KEELING: Absolutely (laughter). Yeah, no, I had one - I've had some instances where people ask me all these questions about, is it unsafe in this - and I'll say, you know, I'm a black Filipino woman. I take - we take great pride in our community. This is absolutely a good place for you stay. And I'll say those things, and then there'll be crickets. They'll just not book.
PENMAN: But Synta also said there were great things about Airbnb. For one thing, it brings her a steady second income.
NESTERAK: Airbnb brings business to the stores and restaurants that don't typically benefit from the tourism industry. Airbnb's slogan is belong anywhere, and there's some truth to it.
PENMAN: Synta Keeling told us a story about one of her guests that drove this message home. He came back from being out for the day and told her...
KEELING: I took the bus back, and I was the only white person on the bus, and it was all these black people. And I asked myself, were they going to hurt me? Am I unsafe? And then I realized they weren't hurting me and nothing was going to happen to me. Like, they were just sitting there normal.
And he - and he was saying this in a way that he - it was like he mentally realized the horridness of what he was saying. But at the same time, he was just being honest about what he was thinking and that he arrived to the stop and just said come off. And, like, nothing had happened to him, and there was just this shock.
NESTERAK: Synta says she knows that some people won't rent from her because she's a black host in a predominantly black neighborhood.
PENMAN: But here's the thing - she's glad those people don't book with her.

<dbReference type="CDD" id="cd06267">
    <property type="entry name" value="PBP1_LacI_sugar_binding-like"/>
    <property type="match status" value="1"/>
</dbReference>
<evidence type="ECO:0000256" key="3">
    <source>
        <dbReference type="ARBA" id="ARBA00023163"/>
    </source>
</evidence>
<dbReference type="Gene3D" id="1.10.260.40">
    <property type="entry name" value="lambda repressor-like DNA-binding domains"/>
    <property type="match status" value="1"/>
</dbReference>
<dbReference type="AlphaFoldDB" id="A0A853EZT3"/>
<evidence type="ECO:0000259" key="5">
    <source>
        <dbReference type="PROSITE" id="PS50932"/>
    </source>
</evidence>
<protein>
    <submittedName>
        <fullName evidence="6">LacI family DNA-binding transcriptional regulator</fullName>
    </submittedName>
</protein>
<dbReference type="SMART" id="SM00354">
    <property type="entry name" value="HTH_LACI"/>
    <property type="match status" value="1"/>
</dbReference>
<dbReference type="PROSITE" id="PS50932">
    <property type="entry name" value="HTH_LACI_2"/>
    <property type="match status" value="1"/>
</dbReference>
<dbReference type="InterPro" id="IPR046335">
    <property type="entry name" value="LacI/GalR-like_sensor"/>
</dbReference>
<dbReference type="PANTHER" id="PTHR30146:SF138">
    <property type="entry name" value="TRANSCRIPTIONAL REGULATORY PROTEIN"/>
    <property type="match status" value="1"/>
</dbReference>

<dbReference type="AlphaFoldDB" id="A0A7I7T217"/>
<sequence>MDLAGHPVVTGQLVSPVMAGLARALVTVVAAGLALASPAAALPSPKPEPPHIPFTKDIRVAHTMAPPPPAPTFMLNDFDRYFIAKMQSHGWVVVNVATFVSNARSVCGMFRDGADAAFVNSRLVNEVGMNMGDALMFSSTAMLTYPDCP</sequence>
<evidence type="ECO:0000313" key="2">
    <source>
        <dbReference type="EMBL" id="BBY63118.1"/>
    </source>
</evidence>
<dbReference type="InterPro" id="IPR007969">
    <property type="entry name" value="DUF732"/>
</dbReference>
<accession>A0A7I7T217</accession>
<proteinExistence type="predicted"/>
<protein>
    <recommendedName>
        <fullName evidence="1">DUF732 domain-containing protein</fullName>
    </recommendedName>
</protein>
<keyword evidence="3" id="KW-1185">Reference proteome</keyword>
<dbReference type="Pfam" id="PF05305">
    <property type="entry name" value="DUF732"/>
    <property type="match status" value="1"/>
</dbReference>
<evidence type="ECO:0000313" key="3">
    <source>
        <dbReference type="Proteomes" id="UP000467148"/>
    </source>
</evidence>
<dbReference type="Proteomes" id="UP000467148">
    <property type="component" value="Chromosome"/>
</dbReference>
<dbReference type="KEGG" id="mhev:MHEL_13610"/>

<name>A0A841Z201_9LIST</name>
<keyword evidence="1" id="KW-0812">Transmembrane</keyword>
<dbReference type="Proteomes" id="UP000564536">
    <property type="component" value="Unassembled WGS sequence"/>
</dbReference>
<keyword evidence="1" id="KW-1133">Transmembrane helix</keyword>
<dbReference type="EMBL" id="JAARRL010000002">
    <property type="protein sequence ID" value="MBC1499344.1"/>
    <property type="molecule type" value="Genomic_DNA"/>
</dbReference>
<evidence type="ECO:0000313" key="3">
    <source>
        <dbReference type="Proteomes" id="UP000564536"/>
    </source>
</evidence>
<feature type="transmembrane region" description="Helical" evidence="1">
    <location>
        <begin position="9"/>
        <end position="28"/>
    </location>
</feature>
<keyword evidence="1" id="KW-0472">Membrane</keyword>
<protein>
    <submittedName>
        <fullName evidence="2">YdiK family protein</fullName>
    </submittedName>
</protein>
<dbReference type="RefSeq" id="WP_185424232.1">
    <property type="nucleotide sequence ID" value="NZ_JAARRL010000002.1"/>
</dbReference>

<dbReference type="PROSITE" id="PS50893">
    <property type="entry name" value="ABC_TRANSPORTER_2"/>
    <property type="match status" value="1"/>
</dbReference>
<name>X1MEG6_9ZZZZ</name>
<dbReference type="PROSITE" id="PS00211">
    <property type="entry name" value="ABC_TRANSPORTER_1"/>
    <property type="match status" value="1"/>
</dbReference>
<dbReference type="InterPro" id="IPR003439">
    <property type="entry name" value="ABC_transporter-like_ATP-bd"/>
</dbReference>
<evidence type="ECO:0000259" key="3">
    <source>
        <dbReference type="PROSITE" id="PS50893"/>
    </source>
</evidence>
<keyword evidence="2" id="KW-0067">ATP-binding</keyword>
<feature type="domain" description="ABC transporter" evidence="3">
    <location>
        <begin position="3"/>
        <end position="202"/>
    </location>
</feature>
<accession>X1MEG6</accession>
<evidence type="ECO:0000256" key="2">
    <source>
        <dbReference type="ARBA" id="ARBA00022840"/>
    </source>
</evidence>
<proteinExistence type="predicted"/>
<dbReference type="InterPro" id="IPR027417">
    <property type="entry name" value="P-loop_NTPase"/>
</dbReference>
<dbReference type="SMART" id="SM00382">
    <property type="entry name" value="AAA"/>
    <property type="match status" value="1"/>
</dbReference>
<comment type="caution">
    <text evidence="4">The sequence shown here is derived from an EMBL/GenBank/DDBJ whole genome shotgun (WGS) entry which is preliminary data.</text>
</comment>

KEELING: The strange thing about Airbnb - makes it tough - is I really don't want a racist guest in my house (laughter) because I don't - I live here in this space, so I don't need to feel uncomfortable, you know, the other way. But if - if you just feel like, well, you know, maybe I'll give this a shot, then I'm willing to be open-minded.
PENMAN: The fact is Airbnb is not the same thing as a major hotel chain. Hosts have discretion on the platform, but guests don't have the same legal recourse as hotel customers if they feel they've been discriminated against.
NESTERAK: We spoke to a couple lawyers for this story, and the legal picture is a little murky here. It isn't clear who, if anyone, is liable for discrimination on a web-based platform.
PENMAN: So Airbnb does offer this opportunity to experience different cultures, to meet people you wouldn't normally meet. But sometimes, hidden bias is getting in the way.
NESTERAK: And people like Quirtina and Synta are paying the price.
VEDANTAM: Producers Maggie Penman and Max Nesterak. When we come back, Maggie and I are going to talk about the steps Airbnb is taking to address these issues since our story first aired in April. Stay with us.
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VEDANTAM: This is HIDDEN BRAIN. I'm Shankar Vedantam. We're exploring the many ways in which the sharing economy might allow hidden biases to flourish. As apps in the sharing economy become an increasingly large part of our lives, they have the potential to create great disparities - the latest twist on the age-old problem of cabs that don't stop to pick up black people.
A lot has happened since our story first aired. The hashtag Quirtina started, #AirbnbWhileBlack, went viral. News organizations all over the country picked up the story. Airbnb hired a team of heavy hitters to address these issues, including Laura Murphy of the ACLU and Eric Holder, the former attorney general.